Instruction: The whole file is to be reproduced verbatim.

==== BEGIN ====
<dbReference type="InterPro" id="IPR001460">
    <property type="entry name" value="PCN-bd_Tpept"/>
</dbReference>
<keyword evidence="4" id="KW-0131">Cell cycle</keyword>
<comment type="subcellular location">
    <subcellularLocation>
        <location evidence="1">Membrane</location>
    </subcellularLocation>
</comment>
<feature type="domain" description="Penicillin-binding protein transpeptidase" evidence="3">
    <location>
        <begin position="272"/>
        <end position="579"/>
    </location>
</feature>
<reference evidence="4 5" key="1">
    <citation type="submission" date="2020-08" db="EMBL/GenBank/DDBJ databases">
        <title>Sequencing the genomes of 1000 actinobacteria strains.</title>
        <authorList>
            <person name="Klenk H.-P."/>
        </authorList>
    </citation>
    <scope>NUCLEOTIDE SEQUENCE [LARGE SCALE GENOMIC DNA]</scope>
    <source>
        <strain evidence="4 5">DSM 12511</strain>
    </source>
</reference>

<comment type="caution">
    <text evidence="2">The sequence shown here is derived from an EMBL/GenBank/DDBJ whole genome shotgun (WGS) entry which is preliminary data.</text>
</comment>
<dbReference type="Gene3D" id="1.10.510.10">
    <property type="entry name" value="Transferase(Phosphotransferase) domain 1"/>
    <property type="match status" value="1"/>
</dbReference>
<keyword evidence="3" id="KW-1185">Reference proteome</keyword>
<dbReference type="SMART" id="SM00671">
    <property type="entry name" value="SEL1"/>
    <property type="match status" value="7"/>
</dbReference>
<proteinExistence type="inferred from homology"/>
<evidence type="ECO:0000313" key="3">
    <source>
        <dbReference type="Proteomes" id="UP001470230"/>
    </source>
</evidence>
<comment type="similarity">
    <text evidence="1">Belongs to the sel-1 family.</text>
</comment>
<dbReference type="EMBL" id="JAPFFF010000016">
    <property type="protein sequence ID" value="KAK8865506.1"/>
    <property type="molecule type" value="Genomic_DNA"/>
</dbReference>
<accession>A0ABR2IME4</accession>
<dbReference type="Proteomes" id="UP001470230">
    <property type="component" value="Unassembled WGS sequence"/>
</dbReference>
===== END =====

<dbReference type="InterPro" id="IPR001460">
    <property type="entry name" value="PCN-bd_Tpept"/>
</dbReference>
<keyword evidence="4" id="KW-0131">Cell cycle</keyword>
<comment type="subcellular location">
    <subcellularLocation>
        <location evidence="1">Membrane</location>
    </subcellularLocation>
</comment>
<feature type="domain" description="Penicillin-binding protein transpeptidase" evidence="3">
    <location>
        <begin position="272"/>
        <end position="579"/>
    </location>
</feature>
<reference evidence="4 5" key="1">
    <citation type="submission" date="2020-08" db="EMBL/GenBank/DDBJ databases">
        <title>Sequencing the genomes of 1000 actinobacteria strains.</title>
        <authorList>
            <person name="Klenk H.-P."/>
        </authorList>
    </citation>
    <scope>NUCLEOTIDE SEQUENCE [LARGE SCALE GENOMIC DNA]</scope>
    <source>
        <strain evidence="4 5">DSM 12511</strain>
    </source>
</reference>

<comment type="caution">
    <text evidence="2">The sequence shown here is derived from an EMBL/GenBank/DDBJ whole genome shotgun (WGS) entry which is preliminary data.</text>
</comment>
<dbReference type="Gene3D" id="1.10.510.10">
    <property type="entry name" value="Transferase(Phosphotransferase) domain 1"/>
    <property type="match status" value="1"/>
</dbReference>
<keyword evidence="3" id="KW-1185">Reference proteome</keyword>
<dbReference type="SMART" id="SM00671">
    <property type="entry name" value="SEL1"/>
    <property type="match status" value="7"/>
</dbReference>
<proteinExistence type="inferred from homology"/>
<evidence type="ECO:0000313" key="3">
    <source>
        <dbReference type="Proteomes" id="UP001470230"/>
    </source>
</evidence>
<comment type="similarity">
    <text evidence="1">Belongs to the sel-1 family.</text>
</comment>
<dbReference type="EMBL" id="JAPFFF010000016">
    <property type="protein sequence ID" value="KAK8865506.1"/>
    <property type="molecule type" value="Genomic_DNA"/>
</dbReference>
<accession>A0ABR2IME4</accession>
<dbReference type="Proteomes" id="UP001470230">
    <property type="component" value="Unassembled WGS sequence"/>
</dbReference>